Why Does Scarlett Johansson Suing Disney Over Black Widow Matter to Disabled People?
Scarlett Johansson's lawsuit over the money she is owed due to Black Widow's release on Disney+ has implications beyond her own personal paycheck, especially for those who rely on streaming movies for accessibility.
Never has my brand felt so strong as when I came back online after a med-induced nap and found multiple DMs waiting for me all on the topic of "Did you see the Scarlett Johansson lawsuit against Disney for the money she lost because they released Black Widow on streaming???"
By pure luck of timing I had found out about it just before I passed out for a few hours. But all the same thank you, each and every one of you, for recognizing that this particular news event could not have been catered to me more if it had been presented to me by, oh, let's say Tessa Thompson appearing in front of me in a glow of Heavenly yet not migraine inducing light while saying "Are you, TBQ, aware of this current event regarding pop culture which does in fact relate to disability life and could you perhaps write about this event while including at least one mention of history that nobody asked you about but which is still interesting nevertheless?"
To which I say yes, imaginary Tessa Thompson. Yes I can.
(Also take THAT people who say I should have a niche.)
On Going to Movies as Someone With a Disability
I'm going to hit this part first because it's the one I tend to scream the loudest about when discussions about offering same day streaming of movies happens. I'm going to get personal here because - well you've presumably met me by now and also it's my site, so there.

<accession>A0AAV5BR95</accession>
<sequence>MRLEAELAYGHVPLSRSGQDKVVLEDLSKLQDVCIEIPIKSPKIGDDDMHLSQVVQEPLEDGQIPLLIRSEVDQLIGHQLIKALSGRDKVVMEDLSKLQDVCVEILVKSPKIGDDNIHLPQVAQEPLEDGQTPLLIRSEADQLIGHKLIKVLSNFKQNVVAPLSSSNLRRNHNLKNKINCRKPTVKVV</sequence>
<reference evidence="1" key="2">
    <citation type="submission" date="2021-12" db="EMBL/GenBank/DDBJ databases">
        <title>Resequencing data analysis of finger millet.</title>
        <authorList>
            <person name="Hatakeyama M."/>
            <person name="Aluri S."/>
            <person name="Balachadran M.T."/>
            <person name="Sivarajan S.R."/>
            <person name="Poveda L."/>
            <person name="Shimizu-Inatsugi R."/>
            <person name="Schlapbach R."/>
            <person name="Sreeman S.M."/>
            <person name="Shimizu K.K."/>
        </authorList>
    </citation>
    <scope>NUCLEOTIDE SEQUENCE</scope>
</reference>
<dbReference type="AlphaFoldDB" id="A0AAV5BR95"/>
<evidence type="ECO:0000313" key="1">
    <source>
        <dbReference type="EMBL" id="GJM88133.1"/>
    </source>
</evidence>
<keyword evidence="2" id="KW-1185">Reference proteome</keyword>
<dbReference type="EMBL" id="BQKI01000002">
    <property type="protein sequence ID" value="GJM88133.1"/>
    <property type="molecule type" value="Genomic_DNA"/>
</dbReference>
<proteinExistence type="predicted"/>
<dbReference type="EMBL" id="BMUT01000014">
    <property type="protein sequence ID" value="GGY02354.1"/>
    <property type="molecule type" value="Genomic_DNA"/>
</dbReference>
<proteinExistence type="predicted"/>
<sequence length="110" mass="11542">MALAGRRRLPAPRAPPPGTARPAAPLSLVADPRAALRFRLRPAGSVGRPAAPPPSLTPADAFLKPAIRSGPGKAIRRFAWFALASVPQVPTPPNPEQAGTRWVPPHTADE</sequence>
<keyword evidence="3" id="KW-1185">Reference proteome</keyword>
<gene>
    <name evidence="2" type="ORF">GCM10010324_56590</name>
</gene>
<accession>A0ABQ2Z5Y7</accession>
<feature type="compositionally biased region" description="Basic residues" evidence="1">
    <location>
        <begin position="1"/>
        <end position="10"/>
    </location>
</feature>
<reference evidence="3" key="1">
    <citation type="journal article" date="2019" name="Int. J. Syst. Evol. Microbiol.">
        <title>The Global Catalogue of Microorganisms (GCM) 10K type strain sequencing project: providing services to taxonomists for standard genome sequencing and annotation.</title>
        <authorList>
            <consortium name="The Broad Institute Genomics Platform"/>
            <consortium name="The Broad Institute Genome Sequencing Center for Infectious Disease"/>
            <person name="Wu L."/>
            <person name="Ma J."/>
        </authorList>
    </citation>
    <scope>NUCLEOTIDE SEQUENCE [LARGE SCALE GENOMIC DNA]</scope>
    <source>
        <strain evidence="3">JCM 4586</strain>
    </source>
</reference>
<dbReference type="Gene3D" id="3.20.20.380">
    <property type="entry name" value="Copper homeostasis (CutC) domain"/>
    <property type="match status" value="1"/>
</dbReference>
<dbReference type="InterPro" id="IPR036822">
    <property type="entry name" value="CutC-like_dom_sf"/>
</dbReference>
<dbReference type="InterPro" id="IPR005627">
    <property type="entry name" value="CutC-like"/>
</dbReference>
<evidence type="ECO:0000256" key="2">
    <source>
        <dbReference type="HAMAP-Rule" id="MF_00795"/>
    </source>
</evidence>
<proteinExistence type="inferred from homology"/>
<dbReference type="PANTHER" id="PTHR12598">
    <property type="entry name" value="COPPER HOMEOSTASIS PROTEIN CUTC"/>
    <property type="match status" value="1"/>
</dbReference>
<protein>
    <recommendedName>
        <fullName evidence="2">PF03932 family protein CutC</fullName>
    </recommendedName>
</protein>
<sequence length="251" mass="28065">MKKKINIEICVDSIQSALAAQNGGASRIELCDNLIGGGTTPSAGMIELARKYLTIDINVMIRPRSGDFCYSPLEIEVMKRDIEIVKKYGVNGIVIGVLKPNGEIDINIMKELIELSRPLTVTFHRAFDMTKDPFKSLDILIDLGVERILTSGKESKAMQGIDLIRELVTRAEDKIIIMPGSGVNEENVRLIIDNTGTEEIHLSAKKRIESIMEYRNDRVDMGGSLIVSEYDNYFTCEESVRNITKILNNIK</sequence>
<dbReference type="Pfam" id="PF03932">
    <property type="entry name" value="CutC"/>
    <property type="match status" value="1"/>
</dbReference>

As I've talked about before I am full on capital-D, declared by the government disabled. Part of my disability is agoraphobia. In ye olden days I was able to leave my home and go to movies and even Broadway shows just fine. These days I cannot.
The last movie I was able to see in theaters was Godzilla: King of the Monsters. I went with my dad and my service dog to a matinee in what was essentially an empty theater because my dad and I were among the only people on Earth who wanted to voluntarily see Godzilla: King of the Monsters. (My service dog was neutral on the topic since she wasn't yet familiar with the lore.)
The last movie I wanted to see in a theater was Avengers: Endgame. That one did not happen.
Warning here for a description of anxious thoughts but let me walk you through what trying to go to a theater is like for me.
Now as is a surprise to nobody who reads this site I am a diehard MCU fan. Generally speaking when a Marvel movie came out I was there at 8pm Thursday night of opening weekend ready to watch the latest installment. I was primed for Endgame when it was released. I bought my tickets in advance and everything.
I could not go. I wanted to, believe me I wanted to, but it was not happening.
Endgame was a three hour movie and that wasn't including previews. That also wasn't including the need to get there early to make sure I could secure one of the handicapped seats so that there would be room enough for me and my dog. So we were looking at about four hours of time minimum and that wasn't including trying to find parking.
While I can do brief excursions without my dog, such as to certain doctor appointments where suffice it to say things are awkward enough without an animal in the room, once we go over an hour that's not an option. She's not a pet, she's a medical device. I can't be without her that long anymore than somebody with an oxygen tank could leave that at home for a while.
So the part about getting that handicapped seat with room for me and her was non-negotiable. And since I knew that Endgame would be popular - the difficulty of buying tickets proved it - I knew getting there early enough to secure the seat for us both was also non-negotiable.